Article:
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There will come a time in every construction company’s life, when a trigger event will make the deployment of telematics not only advisable, but even necessary. And that time is fast approaching for almost every company, said Guy Gordon, CEM, director of asset management at Aegion, and Dan Samford, vice president equipment assets, Herzog Contracting.
Gordon and Samford headed up the panel discussion “Using Telematics Data to Achieve Competitive Advantage” at last week’s Association of Equipment Management Professionals 2014 Asset Management Symposium in Nashville, Tennessee. The two veteran fleet managers both began using telematics in 2004, and also shared with some 300 attendees at the symposium a number of anecdotes and tips about how to make sense of and profit from telematics.
For Gordon’s firm, the trigger event was a potential fine from a regulatory agency. “The decision was made to invest in technology to merge our electronic fuel purchases with telematics data to get the trip reports put together,” said Gordon. The telematics data verified that Aegion was adhering to the law and a significant fine was avoided.
At Herzog, Samford was struggling with a change order that, because the way the project was bid, was going to cause costs to skyrocket. By having the telematics data prove the real cost of the change order, Herzog avoided the loss of several million dollars.
“Beyond that it has grown exponentially,” Samford said. “We have reduced our owning and operating costs dramatically and reduced the number of machines required to do the same amount of work.”
Some contractors in the past have hesitated to use telematics over concerns about who gets to see their telematics data. Gordon and Samford said that mindset is all wrong.
Samford shares his telematics data with his fuel supplier. The drivers of the fuel trucks can see which machines need fuel and which ones didn’t work that day. Often enough, that saves the fuel truck drivers from going five or 10 miles out of their way needlessly. But Samford doesn’t do this out of the goodness of his heart. He uses this information sharing to get a better price on his fuel contracts.
Herzog also gives its banking and insurance providers access to the data, said Samford. “That transparency extends our credibility. There is more than one stakeholder in this, more than one department, one division,” he said.
Likewise with equipment dealers. “If my distributors are not watching our telematics, they will soon no longer be my distributor,” Samford said. “If they don’t want to do it, we’ll find someone who will. I want that phone call where the guy says, ‘There is a problem with one of your machines and we are on it.'”
With a decade of telematics experience each, Gordon and Samford agree that it takes a lot of work and thinking to understand how to use the technology effectively. “You need to decide what’s important to your business to create a competitive advantage,” Gordon said, noting that how he uses telematics is very different from how Samford uses it.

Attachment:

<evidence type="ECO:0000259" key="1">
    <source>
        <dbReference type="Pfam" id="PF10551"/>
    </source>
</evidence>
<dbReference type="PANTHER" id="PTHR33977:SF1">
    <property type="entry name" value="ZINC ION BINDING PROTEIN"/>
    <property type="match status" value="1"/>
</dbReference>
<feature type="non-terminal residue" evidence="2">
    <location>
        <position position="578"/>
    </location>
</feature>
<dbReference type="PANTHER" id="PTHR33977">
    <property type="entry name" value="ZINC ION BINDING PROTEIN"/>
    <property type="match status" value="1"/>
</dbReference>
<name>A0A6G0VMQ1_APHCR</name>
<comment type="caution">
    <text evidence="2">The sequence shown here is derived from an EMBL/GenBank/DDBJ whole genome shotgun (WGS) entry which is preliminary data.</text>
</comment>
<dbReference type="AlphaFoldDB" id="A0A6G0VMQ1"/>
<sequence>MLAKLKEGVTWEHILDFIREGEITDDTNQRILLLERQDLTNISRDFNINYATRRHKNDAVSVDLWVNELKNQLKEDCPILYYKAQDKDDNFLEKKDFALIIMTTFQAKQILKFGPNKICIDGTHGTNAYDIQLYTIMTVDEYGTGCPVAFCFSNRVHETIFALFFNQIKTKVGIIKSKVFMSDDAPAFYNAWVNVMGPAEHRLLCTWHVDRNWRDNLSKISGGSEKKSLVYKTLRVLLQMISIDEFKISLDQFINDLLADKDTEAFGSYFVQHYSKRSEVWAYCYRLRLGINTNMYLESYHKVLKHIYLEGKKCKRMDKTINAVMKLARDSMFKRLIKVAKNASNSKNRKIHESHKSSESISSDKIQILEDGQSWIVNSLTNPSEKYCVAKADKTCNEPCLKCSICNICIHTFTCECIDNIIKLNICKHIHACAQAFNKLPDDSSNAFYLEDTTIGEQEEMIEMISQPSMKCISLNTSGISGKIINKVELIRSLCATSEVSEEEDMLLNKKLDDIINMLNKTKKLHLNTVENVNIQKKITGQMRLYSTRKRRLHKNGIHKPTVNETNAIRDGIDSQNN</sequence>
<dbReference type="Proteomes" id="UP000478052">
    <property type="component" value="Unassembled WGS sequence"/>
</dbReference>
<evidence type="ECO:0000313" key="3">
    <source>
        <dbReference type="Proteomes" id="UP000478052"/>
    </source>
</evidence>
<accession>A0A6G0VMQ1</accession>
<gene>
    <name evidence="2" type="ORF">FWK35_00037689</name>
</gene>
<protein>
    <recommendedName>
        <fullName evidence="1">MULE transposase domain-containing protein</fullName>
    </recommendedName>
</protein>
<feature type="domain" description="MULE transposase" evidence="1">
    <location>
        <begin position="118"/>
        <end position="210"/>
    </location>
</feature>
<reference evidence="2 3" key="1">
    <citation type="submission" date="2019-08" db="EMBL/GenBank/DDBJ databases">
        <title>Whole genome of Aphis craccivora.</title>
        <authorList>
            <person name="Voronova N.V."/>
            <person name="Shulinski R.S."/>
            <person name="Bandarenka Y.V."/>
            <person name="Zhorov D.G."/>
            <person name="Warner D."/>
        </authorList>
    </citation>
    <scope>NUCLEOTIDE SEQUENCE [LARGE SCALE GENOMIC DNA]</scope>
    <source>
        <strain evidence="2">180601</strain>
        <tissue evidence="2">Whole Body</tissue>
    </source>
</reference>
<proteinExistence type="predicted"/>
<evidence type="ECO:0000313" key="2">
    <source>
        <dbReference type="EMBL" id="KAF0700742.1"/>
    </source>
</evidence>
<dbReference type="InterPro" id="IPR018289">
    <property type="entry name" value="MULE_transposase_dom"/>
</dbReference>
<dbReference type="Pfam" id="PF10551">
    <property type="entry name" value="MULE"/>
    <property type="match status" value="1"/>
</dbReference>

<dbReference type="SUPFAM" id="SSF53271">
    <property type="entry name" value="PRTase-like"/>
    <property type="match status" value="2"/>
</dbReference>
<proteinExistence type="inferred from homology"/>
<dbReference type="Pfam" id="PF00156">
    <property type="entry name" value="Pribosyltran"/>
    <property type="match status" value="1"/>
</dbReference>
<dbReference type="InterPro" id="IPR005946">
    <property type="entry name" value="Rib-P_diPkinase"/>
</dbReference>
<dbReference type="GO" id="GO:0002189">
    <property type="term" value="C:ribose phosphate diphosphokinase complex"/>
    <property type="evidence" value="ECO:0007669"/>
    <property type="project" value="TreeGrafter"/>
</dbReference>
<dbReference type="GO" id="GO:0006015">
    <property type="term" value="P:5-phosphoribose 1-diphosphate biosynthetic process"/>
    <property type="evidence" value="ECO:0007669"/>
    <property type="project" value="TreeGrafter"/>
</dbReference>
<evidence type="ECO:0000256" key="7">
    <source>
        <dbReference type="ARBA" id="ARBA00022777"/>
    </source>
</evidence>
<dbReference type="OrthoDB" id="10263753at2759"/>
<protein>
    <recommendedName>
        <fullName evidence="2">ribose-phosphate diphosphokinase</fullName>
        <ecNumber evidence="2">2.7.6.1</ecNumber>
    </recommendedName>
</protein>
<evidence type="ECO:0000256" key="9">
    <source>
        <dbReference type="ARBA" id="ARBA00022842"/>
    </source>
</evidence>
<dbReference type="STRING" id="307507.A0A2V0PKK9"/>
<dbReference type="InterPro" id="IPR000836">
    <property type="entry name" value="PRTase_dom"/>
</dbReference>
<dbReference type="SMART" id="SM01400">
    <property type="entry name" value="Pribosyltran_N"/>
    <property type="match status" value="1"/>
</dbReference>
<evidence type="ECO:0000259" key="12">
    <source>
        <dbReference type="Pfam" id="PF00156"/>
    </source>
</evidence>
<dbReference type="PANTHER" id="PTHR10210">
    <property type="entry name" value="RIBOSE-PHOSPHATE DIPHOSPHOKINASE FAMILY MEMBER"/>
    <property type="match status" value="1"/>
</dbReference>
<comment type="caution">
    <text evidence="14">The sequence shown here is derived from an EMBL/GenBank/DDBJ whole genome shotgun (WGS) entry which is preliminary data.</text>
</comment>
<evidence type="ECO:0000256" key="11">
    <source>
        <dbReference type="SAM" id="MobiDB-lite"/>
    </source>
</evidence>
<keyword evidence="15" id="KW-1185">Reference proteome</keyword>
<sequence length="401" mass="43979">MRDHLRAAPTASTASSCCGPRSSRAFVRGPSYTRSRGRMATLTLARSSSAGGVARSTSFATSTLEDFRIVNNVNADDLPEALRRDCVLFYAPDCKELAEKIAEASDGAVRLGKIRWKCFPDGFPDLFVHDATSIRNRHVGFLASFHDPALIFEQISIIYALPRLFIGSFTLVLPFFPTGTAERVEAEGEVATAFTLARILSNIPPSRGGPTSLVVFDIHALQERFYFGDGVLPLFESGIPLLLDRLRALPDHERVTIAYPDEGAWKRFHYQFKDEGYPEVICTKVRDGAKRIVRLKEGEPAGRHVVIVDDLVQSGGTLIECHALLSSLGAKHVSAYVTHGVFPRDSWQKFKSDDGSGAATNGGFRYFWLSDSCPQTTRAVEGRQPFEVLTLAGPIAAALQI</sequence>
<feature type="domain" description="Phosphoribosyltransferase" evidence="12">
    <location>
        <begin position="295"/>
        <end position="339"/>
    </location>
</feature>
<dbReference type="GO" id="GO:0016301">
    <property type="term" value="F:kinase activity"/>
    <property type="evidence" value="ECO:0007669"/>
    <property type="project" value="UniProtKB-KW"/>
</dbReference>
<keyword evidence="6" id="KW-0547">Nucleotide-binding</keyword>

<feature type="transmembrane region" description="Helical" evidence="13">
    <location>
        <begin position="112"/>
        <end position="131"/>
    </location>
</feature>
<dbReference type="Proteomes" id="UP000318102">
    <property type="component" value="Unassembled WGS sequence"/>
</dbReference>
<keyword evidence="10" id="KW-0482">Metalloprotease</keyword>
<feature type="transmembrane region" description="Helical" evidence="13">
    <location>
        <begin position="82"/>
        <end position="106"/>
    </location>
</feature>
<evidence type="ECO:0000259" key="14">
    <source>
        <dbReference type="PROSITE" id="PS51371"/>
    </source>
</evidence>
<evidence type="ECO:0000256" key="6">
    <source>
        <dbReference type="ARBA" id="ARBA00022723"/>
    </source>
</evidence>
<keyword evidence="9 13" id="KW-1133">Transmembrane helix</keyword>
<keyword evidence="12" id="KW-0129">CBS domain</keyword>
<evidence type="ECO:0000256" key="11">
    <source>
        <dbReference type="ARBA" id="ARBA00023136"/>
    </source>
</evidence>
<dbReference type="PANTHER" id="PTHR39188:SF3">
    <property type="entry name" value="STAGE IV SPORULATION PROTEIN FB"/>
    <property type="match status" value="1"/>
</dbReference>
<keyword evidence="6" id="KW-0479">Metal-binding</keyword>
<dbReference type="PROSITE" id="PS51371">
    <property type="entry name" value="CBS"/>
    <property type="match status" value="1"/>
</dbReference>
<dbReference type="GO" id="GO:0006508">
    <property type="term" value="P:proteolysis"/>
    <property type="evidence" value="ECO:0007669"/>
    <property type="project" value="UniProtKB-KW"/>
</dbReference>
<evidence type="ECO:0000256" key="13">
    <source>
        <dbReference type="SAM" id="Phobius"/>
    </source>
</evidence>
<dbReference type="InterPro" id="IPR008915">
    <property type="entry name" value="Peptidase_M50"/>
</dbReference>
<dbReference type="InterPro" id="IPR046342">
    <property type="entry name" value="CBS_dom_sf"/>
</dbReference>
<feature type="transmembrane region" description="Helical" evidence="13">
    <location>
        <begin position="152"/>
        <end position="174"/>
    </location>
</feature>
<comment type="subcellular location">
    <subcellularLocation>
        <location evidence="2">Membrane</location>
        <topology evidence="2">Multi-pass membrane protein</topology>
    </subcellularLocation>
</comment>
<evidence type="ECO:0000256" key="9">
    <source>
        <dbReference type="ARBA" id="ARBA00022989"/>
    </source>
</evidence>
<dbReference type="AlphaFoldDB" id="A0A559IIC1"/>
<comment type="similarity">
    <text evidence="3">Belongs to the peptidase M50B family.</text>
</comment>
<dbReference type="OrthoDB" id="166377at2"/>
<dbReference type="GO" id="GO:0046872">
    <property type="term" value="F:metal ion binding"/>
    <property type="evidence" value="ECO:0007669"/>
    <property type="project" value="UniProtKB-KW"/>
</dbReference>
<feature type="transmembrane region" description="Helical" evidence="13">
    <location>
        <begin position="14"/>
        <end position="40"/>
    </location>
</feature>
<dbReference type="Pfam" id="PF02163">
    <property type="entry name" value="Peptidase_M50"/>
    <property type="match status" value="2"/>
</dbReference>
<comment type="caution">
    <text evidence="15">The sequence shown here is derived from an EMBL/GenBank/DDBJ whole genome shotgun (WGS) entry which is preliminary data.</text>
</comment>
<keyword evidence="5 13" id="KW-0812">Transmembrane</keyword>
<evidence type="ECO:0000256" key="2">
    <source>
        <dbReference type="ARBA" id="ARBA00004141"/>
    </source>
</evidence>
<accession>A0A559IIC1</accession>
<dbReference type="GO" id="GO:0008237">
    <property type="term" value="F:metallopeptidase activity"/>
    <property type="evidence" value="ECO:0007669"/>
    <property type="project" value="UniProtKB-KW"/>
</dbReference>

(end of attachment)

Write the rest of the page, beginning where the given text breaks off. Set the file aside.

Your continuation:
“If you are looking at telematics for just the equipment department, you’re looking at it for the wrong reasons,” Gordon said. “Telematics should be something your whole organization uses. You need to decide how this can make you competitive and then you need to drive it to the people that can help you be competitive. The shop manager is part of that, also the CEO and the CFO, operations, human resources and safety.”
Another challenge contractors discover when looking at telematics data is that it is like trying to drink water from a firehose. The amount of information is overwhelming, more than anyone could possibly use.
The solution, said Gordon and Samford, is to start by identifying what it is you want to achieve before you purchase a system. What kinds of information do you want, who will need or use the information and how will the information be presented? Answering these questions is your first step.
“Like most information systems, only a small portion of the functionality will be used,” Gordon said. “What drives your business? What is important to you that telematics provides?” The rest you can ignore, even turn off, until you get more familiar with a system and start looking for additional benefits.
“The ROI is there,” said Samford. “You just have to look for it. If you are going to put your head in the sand, if you say it costs too much, you’re looking at the wrong things. You can use it in so many ways if you just commit to it. As you use it you will find more ways and more features that are beneficial to your particular application.”
Another key to successful telematics adoption is to put in place a person who can serve as a champion of the technology and help everybody connect to the information they need.
In the case of Aegion, a position was created for a person who would specifically learn its telematics system better than anybody else, said Gordon. “So when somebody needs something out of this system, whether it’s operations, HR or the CFO, they can go to this person and ask for it. That person is responsible for figuring out a way to do it,” he said.
Herzog also has an identified point person. “For his first four months we put that guy to work installing black boxes from Florida to California,” said Samford. “After he got good at that, we had him train our vendors to do installations the way we wanted them.” One reason Herzog thought installations were a crucial part of the training process is that when there is a problem with a unit, it can usually be traced back to a faulty installation.